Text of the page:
IMMORTAL IRON FIST #'s 15-17: Whoops, I think I might have bailed a little too early on this one- after Brubaker left with the conclusion of "7 Capital Cities of Heaven", I knew that Fraction would be gone soon after, and just figured it was the beginning of the eventual decline and cancellation under lesser talents. Looks like I was hasty. #15 is another flashback to a previous Iron Fist, reading like a parable and ultimately quite moving in its resolution, much to my surprise. It's enlivened by the best Khari Evans art I've seen since Daughters of the Dragon. #16 brings back original series artist David Aja for a last hurrah and gives us some great character stuff as we see where Danny Rand's head is at following the events of "Capital Cities". Also, Fraction delivers one last wrinkle before bowing out: in this issue, Danny comes to the realization that nearly all previous Iron Fists died at age 33, then is presented with a surprise birthday party featuring a cake with large "33" candles on it. Dah-dah-DAHHH! #17 is the first issue by new writer Duane Swierczynski (with whose work I am completely unfamiliar) and artist Travel Foreman (with whose work I'm only slightly more familiar), and it's OK as far as it goes; we get a bit more present-day stuff with Danny, neither here no there, and an extended Sergio Leone-inspired flashback featuring another outstanding art job by the great Russ Heath. The modern-day scenes are fine, but don't really tell us much about the new team- a toe in the water if you will. Foreman's more modern, "kewl", overrendered and kinetic style will still probably be a good fit but suffers in comparison with the old master, Heath. As it turns out, I'm still interested in this book after all, and I guess I'll have to jump back on the bandwagon, at least until the ride stops being fun. #15: B+ #16: A- #17: B+
JOKER'S ASYLUM: THE PENGUIN: Is it just me, or is Jason Aaron hot in here? Haven't been reading everything he's done lately (I refuse to jump on board the Ghost Rider train), but everything I have read has been smart and sharp, and you can't find a better example of this than this- what, on the surface, seems to be just another Penguin story but because of the skill of both writer Aaron and artist Jason Pearson (I still wish Redbird had been completed), it becomes a solid character-driven story, more in-depth than, say, your average episode of Batman: The Animated Series. I especially liked the occasional glassy-eyed, expressionistic rendering of Pengy; made him look like Tony Millionaire drew him. The ending was just a shade too ambiguous for my liking- SPOILER HERE- is the girl going to spend the rest of her (probably) short life in that cage? Who feeds her? Cleans up after her? If she was in a basement room or attic or something, that's one thing, but she seems to be in a main office of some sort. Oh well. SPOILER OVER. The positives far outweighed the negatives for me in this very good one-off. A-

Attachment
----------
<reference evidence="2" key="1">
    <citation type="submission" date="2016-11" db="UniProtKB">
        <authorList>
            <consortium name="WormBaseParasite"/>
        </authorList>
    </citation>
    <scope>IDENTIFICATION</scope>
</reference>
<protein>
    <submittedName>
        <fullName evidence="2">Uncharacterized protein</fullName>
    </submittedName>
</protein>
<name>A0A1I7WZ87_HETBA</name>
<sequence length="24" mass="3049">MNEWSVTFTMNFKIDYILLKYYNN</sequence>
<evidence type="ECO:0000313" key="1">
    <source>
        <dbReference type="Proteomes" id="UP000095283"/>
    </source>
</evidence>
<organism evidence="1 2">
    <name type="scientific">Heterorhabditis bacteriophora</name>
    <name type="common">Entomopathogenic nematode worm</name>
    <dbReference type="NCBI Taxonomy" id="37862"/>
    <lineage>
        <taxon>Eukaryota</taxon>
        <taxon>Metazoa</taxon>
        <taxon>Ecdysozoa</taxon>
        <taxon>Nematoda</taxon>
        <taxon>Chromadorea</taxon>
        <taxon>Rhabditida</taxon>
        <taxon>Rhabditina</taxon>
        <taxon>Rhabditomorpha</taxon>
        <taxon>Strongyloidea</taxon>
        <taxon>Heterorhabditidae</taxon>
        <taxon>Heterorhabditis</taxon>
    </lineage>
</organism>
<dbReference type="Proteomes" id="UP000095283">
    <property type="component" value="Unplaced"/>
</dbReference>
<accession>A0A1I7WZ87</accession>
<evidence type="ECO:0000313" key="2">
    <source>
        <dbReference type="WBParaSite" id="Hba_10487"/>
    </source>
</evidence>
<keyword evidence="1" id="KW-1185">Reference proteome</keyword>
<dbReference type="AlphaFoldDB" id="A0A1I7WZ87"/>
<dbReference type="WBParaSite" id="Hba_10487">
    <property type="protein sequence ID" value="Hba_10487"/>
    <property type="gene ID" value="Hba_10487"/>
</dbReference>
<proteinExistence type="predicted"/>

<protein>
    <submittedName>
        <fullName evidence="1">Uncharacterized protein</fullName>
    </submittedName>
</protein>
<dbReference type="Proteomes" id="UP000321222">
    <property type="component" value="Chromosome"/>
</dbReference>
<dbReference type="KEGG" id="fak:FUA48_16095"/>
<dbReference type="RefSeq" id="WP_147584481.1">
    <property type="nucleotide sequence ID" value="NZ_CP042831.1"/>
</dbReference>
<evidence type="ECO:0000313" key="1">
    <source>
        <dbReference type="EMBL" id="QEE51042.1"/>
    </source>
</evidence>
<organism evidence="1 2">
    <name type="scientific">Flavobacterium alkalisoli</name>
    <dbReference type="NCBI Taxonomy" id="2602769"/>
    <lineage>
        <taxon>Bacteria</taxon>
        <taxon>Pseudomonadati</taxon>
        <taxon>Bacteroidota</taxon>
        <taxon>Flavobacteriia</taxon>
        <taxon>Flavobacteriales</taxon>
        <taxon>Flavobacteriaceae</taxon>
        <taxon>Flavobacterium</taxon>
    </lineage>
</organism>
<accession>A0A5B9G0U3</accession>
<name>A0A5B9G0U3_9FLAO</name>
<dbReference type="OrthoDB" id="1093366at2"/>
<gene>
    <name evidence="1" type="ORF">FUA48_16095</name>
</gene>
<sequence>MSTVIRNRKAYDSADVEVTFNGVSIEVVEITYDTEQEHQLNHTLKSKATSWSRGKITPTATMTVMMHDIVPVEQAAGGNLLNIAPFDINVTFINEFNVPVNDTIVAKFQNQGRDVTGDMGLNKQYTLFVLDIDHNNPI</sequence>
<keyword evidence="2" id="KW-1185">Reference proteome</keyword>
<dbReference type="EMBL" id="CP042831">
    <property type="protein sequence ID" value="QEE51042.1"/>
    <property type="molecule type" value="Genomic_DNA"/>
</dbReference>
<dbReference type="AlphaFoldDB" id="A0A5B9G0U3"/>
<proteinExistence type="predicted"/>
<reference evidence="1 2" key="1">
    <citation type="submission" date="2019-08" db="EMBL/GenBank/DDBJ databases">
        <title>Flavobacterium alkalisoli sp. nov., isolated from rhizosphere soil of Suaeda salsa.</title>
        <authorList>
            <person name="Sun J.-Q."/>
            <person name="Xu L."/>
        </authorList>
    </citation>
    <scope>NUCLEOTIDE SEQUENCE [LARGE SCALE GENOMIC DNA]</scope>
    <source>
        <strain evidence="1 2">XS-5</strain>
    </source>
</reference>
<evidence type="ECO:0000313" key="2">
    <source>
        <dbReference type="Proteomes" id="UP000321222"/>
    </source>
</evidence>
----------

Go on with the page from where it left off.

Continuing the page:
VINYL UNDERGROUND #'s 1-11: "First impressions are often the truest"...I've heard this all my life, and it's often accurate. But this series, I think, is an exception. When I first saw the ads, it was some time around the time I had just read Kieron Gillen and Jamie McKelvie's Phonogram, (a bit late, I know) and it reminded me a lot of that series, with the hip, cynical young lead character, the supernatural themes and the British locale. It also gave off a strong Hellblazer vibe. But while there are definite similarities, VU manages to wear its influences on its sleeve, yet folds them in quite smoothly, and the result is very readable. As so many comics do these days, this reminds me of a TV series pitch...but this is a series I'd like to see. DC calls them "occult detectives in London", but really they're a Scooby gang: Morrison Shepherd, a Jarvis Cocker or Richard Ashcroft lookalike, constantly referred to as "Mozz" by most of the cast, (because everybody loves Morrissey but me apparently and it makes him sound even more kewl and British) is the Fred of the group, a former cocaine addict, underground DJ, and son of a famous footballer who has serious mother issues (his is missing, and his search for her informs many of the later issues). Although he has all these quirky character traits, he really doesn't do much of anything except perhaps provide the axis around wich the others revolve. Another quirk is that he leaves an Otis Redding vinyl 45 at the scene of crimes he and the Gang solve, an expensive calling card if ever I heard of one. His cohorts include Leah King, a Barbie-doll beautiful morgue assistant (this comes in handy when stiffs from the weird mysteries come in) who provides the muscle (she is a brutally efficient fighter). She also moonlights as an internet model, pornstar and call girl of sorts in one scene in the middle of the first arc. "Perv" is a Mister Sensitive type, doesn't like to be touched, and also is extremely sensitive clairvoyant- he has possessed seizures that tip the Gang off to the upcoming storylines, that is, what they should investigate next. Rounding out the group is Kim "Abi" Abiola, Mozz's ex-girlfriend who is nothing less than an African princess in exile, her father being a powerful witch doctor- and she's psychogeographically sensitive to boot, which makes her sound like Hellblazer's Map character. I think mostly she's there to provide some sparks between Leah, Mozz and herself. Anyway, four very attractive characters with a wide variety of quirks to make them more interesting, check. Also serving as a father figure of sorts is retired gangster Tommy McCardle, who serves Morrison as a father figure of sorts, since Mozz's real dad is dead and his mom is god knows where. Police detective D.J. Caulfield, a Meshell Ndegeocello lookalike who is the usual recipient of all the Otis singles, provides a liason and source of information, although she is rarely happy about it. Other London gangster figures, neo-Nazis and a number of other seedy characters also make up the supporting cast. The two main story arcs in these were actually well-set-up; the first, in which Abi's witch doctor father is set up to take the blame for a child's murder, and it's up to the Gang to prove his innocence and get him out of prison. It's a fairly involved mystery, with a supernatural-tinged ending, and was a very good showcase to get to know the characters. The second involves a trio of university professors who are performing experiments on young women, and weaving a weird William Blake-inspired scenario as they do their ghastly work. It has some squicky moments, but I liked the British-ness of it all, Anglophile that I tend to be, as Spencer works in constant historical and geographical commentary- and the resolution was certainly unpredictable if not especially plausible. The last two issues to date deal with Morrison's search for his Mom against the background of a race riot in London; we get some flashbacks to his earlier life and some often oddly poetic moments as he sees and interacts with his younger self, something which has been a recurring thing during the course of the series. When I brought up VU on Twitter a while back, more than one commenter opined that it seemed like a "generic Vertigo book" and didn't read it- and I'm afraid I was guilty of that as well. And it's not a misconception; every character and every situation is redolent of many, many other past Vertigo series and storylines, and that also applies to the art- rather than the baroque, oddball style Simon Gane brought to his collaboration with Andi Watson, Paris, he (admittedly) tones it down and along with inkers Cam Stewart and Ryan Kelly gives us a really good Philip Bond impersonation, although truth be told I'm also often reminded of 1970's cover stalwart Ernie Chua (neé Chan) as well. Now, here's the thing- I don't necessarily mind derivative works of fiction, if a little wit, creativity and (most elusive) spark are brought to bear...Brian Wilson took Chuck Berry's "Sweet Little Sixteen" and made it "Surfin U.S.A.", and both were stellar. Marc Bolan was fond of doing the same; "Monolith", from Electric Warrior, is a complete "Duke of Earl" swipe, to name just a couple of examples over the years. I've always been fond of the saying that "creativity is the art of disguising your sources", and Si Spencer does just that for Vinyl Underground, but he manages to put it all together in such a fashion that it works very well with Gane & Co.'s assistance. I wish now that I had been buying this from the beginning, but of course that's besides the point. Maybe I could have persuaded a few people that this was worth their time, but who knows. Anyway, next issue, #12 (out in the next couple of weeks, I think) is the last and that's a shame- I wish this book could have gotten another year to get its feet under it. I suppose the first trade must not have sold that well, because thats generally how low-selling Vertigo titles earn their keep anyway. It would be nice if we could get a new original GN once a year with these characters, or something like that, since a monthly series is apparently not tenable, but I know better. This is a dead book walking, and there's no way the Scooby VU Gang is going to be able to rectify that situation. It's a pity. A-